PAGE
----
Will This Finally Fix The Gender Wage Gap?

Photo: Kevin Dietsch-Pool/ Getty Images.
It has been illegal for companies to pay men and women different salaries for doing the same job since 1963. Yet more than 50 years later, the gender pay gap still persists in the U.S. This morning, the Obama administration took another step toward closing this gap with its new plan to require private companies with more than 100 employees to report salaries along with the race, ethnicity, and gender information they provide yearly to the Equal Employment Opportunity Commission. This is an extension of an executive order President Obama signed two years ago requiring government contractors to submit the same information, and will allow the EEOC to identify businesses that might be discriminating against women.
While Obama has made closing the wage gap one of his passion projects, progress has been excruciatingly slow. When he signed the Lilly Ledbetter Fair Pay Act nine days into his first term, women were making 77 cents to every dollar a man does. In 2015, the gap closed by just two cents, and the disparity is even bigger for women of color. According to the EEOC, there were 938 equal pay complaints filed in 2014. Since 2010, the commission has obtained more than $85 million in restitution for victims of unequal pay practices, but the annual median earnings of women working full time is still only $39,157, compared to $50,033 for men.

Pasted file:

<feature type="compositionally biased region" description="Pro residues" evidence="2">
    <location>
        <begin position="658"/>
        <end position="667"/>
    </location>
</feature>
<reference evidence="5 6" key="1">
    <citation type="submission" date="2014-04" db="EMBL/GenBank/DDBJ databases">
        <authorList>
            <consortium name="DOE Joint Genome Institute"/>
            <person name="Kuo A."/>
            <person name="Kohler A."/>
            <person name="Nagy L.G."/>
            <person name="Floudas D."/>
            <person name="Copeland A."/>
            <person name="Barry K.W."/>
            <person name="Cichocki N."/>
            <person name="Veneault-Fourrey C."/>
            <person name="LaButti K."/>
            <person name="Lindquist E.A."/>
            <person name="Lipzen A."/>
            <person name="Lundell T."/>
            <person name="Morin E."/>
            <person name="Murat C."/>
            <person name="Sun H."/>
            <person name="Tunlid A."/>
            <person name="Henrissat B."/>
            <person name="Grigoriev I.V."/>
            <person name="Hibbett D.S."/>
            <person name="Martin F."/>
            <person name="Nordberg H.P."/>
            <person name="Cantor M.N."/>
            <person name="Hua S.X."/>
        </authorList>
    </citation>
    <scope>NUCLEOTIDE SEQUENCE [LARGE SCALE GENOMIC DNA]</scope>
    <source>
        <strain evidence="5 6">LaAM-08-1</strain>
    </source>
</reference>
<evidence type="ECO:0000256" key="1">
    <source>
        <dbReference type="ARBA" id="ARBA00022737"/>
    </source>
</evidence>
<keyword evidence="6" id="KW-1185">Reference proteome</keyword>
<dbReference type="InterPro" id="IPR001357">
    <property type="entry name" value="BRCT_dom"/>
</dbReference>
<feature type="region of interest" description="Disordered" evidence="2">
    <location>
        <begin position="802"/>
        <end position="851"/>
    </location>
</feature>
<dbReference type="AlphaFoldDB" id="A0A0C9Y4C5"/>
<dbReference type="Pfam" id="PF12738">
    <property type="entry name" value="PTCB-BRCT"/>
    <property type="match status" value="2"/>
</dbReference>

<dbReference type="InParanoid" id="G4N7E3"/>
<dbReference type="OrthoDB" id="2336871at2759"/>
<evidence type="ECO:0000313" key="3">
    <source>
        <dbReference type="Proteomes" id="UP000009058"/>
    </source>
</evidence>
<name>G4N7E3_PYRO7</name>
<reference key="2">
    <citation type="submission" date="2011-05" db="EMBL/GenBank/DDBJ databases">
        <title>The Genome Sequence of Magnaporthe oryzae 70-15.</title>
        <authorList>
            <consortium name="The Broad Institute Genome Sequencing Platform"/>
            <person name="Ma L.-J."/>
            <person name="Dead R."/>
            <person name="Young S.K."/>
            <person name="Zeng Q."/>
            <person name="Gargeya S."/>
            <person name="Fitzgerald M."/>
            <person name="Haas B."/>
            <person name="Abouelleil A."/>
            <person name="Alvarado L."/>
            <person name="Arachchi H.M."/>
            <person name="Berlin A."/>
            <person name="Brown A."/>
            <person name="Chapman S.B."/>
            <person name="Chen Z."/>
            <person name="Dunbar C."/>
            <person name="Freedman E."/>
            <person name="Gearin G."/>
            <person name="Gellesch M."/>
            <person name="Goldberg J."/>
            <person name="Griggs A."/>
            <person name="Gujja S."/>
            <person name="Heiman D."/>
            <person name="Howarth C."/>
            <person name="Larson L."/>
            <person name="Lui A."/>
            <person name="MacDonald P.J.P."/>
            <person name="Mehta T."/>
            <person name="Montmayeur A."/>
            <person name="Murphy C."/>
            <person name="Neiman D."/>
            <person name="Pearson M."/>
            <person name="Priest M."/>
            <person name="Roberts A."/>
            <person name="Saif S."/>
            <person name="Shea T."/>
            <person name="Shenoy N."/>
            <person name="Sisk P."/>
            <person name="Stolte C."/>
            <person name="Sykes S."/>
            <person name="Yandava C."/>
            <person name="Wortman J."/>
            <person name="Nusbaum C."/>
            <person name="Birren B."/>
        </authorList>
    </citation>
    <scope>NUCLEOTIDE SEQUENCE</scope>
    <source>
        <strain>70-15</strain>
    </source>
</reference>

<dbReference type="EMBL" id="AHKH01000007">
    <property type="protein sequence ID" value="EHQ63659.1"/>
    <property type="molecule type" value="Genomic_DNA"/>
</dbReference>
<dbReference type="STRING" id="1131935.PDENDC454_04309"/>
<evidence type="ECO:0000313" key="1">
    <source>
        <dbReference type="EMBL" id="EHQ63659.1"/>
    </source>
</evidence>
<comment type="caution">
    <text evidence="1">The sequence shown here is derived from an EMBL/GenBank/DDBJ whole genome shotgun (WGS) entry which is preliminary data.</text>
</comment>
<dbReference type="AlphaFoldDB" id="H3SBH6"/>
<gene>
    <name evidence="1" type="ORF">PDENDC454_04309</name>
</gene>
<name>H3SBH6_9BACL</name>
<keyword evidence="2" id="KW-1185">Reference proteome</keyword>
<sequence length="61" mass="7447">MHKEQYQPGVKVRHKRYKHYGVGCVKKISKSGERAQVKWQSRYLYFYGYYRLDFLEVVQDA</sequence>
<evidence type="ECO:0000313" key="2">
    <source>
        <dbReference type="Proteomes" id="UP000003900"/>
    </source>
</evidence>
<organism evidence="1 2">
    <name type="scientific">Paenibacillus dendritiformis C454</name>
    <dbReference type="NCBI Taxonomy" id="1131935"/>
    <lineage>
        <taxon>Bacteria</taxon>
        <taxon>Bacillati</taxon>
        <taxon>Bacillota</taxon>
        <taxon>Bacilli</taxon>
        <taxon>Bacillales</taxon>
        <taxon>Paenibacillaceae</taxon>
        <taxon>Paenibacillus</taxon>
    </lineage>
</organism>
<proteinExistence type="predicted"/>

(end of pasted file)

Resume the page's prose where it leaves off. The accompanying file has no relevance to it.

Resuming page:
Some experts argue that salary transparency is the only solution to the gender wage gap, and while employees are legally allowed to share their salary information with one another, it's a practice that's highly discouraged. More and more tech companies are doing their own internal reviews in hopes of fixing this systemic problem. Salesforce did an exploration of its pay practices in 2015 and discovered problems it didn't expect to uncover. The White House has recruited CEO Marc Benioff as an advocate of this new executive order.

“We’re never going to solve this issue of pay inequality if CEOs like myself and others continue to turn a blind eye to what’s happening in their own corporations,” Benioff said in a conference call with The New York Times. He also told the paper he committed $3 million in order to close the pay gap at Salesforce.

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